The cat that was abandoned at a HDB flat lift landing in broad daylight was eventually taken in by the Society for the Prevention of Cruelty to Animals (SPCA).
This was confirmed by Chow Haoting, the locum veterinarian at SPCA.
Chow put up in a Facebook post on May 3, photos of the cat that was brought in.The cat is highly recognisable, owing to its cream coat of fur and two different coloured eyes -- blue and green -- as a result of heterochromia, a rare condition that also affects dogs and humans.
Chow's post also served to debunk the misconception that was spread online accusing SPCA of putting down animals that do not end up being adopted.
The comment attracted a significant number of reactions, but was refuted by the Facebook post's author.
The response read: "SPCA will not put any animals down unnecessarily & please let’s just not make any accusations. Thank you"
What SPCA does daily
In his oblique response to the accusation, Chow who has first-hand experience as the SPCA vet, elaborated on what his small team of four personnel goes through on a daily basis.
Here is what the team has been up to today ALONE:
- 7 new animal rescues
- 7 animals finally ready to be up for adoption
- 2 sterilisation surgeries
- 2 emergency surgeries
- treatment for 15 hospital patients
- 2 outpatient consults for external animals
- 1 vet
- 1 vet nurse
- 1 volunteer
- 1 admin staff
He also wrote that in 2020 alone, SPCA Singapore did more than 2,400 rescues and 2,050 surgeries.
He added that there is no definite time limit for how long SPCA Singapore keeps animals it takes in.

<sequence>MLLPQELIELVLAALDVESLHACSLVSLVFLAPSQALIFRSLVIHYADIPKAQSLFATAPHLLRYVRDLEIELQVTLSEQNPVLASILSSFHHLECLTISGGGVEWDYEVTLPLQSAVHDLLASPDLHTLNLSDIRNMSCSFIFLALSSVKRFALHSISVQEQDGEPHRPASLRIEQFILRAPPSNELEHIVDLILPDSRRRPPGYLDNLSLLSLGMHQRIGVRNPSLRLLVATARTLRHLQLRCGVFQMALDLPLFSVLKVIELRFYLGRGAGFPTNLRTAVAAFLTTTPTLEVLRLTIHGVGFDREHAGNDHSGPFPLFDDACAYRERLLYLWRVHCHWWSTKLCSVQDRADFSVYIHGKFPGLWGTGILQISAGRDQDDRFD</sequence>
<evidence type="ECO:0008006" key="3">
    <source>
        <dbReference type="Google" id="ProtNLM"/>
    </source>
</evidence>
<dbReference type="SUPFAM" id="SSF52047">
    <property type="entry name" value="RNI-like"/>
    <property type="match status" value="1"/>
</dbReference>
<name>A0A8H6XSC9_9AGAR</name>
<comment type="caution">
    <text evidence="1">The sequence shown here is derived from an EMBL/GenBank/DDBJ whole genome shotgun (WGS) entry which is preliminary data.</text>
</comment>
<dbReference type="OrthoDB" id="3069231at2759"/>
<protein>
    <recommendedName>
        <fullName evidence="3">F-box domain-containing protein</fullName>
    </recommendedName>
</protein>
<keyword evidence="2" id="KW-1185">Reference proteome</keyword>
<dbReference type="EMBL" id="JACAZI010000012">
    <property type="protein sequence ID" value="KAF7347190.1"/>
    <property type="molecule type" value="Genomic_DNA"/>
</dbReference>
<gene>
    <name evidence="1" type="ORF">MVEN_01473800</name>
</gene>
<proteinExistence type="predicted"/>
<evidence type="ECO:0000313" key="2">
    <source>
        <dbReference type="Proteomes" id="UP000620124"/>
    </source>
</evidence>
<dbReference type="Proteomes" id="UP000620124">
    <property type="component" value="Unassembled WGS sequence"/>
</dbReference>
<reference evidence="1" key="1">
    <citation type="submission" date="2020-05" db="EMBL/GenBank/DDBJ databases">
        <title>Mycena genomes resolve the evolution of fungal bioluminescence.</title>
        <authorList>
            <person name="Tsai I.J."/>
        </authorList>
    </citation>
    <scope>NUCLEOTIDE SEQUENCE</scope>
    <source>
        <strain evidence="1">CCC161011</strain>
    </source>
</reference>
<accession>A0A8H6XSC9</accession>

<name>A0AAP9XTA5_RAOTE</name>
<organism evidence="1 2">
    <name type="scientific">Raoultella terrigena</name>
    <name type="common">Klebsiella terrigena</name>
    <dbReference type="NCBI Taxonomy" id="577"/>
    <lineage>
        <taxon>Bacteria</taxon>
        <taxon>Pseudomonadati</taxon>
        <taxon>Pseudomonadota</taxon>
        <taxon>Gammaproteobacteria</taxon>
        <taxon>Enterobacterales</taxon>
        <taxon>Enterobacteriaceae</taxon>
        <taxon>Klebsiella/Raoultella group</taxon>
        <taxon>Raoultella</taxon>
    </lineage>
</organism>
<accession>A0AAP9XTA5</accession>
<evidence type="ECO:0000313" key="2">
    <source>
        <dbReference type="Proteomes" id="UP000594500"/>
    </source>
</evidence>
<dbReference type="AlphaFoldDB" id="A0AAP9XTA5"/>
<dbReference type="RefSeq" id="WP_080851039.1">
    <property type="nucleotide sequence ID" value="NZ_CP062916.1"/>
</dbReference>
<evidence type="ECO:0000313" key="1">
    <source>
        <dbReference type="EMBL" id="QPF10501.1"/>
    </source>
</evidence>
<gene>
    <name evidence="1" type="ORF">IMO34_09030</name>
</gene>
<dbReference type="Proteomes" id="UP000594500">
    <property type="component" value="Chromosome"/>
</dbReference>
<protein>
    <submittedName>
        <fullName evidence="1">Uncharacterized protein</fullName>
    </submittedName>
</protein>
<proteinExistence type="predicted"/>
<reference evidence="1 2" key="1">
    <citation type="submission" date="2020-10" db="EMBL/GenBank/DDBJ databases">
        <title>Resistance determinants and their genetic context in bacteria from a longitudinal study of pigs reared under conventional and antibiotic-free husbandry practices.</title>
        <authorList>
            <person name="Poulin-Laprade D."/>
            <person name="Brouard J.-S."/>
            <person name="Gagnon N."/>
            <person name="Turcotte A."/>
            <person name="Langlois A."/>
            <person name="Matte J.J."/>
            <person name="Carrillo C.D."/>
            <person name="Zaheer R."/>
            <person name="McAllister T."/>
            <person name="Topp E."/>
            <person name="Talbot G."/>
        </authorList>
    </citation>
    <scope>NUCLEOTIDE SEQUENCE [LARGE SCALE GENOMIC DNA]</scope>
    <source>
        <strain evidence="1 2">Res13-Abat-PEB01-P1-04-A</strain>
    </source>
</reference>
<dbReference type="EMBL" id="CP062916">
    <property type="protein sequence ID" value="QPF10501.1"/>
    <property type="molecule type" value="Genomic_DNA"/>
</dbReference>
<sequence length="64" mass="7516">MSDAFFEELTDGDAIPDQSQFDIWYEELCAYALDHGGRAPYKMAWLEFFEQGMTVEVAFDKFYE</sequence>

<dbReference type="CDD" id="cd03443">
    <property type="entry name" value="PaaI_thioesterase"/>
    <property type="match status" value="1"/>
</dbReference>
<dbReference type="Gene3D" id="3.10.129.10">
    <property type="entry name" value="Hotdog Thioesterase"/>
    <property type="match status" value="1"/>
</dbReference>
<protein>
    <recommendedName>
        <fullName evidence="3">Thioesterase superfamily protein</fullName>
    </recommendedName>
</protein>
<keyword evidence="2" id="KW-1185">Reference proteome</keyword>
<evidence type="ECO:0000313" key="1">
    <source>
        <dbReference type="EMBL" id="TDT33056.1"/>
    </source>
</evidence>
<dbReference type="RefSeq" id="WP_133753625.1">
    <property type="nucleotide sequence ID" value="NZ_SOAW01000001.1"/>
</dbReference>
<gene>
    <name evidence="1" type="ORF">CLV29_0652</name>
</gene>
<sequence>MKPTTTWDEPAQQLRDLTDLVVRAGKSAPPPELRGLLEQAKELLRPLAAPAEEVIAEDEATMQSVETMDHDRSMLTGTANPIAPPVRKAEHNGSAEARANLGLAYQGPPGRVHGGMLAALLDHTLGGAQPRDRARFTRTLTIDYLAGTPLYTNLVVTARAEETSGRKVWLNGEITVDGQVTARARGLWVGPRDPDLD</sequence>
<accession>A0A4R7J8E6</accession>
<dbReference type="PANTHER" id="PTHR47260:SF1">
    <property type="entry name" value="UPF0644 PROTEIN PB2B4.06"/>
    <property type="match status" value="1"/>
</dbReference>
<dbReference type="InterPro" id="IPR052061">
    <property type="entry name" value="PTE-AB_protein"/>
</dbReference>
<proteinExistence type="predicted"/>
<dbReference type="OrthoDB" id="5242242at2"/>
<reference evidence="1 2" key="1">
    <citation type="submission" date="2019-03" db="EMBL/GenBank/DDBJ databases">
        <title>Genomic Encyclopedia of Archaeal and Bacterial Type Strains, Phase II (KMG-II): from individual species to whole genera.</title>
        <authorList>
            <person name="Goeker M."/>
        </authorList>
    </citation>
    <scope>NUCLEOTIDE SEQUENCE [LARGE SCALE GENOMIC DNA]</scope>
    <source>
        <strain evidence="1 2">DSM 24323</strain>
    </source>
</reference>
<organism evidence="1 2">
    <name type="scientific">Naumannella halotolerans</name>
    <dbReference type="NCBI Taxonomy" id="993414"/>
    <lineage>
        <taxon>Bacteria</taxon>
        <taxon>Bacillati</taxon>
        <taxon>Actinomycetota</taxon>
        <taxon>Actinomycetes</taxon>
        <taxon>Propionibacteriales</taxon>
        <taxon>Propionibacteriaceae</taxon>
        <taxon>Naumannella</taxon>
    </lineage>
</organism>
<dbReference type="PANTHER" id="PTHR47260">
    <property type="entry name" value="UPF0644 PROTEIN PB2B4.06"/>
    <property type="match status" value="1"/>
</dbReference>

Chow wrote: "Once an animal is selected for adoption, the animal is kept until it finds a home, even if it takes years. We have many animals that are still waiting for their homes."
He also wrote: "And for many of the animals we see, we are their only hope."
Speaking out now
In his post, Chow also wrote that he does not usually respond to demoralising comments made online.
He wrote: "I usually keep quiet because I'm too tired after a long day. But after a certain point, this is getting ridiculous."
However, the accusations have struck home this time.
He added: "It is a terrible feeling to read such disheartening messages online after a long day of literally sweat, blood, urine and poop."
How to help
Chow also provided tips on what the public can do to help SPCA Singapore.
1) Don't spread soul-crushing misconceptions & lies against a team that is already trying their best 365 days a year.
2) Help our animals find a home: spca.org.sg/adoption
3) Volunteer. We have more than 200 animals on-site.
4) Donate. Medicine is expensive!
All photos via Chow Haoting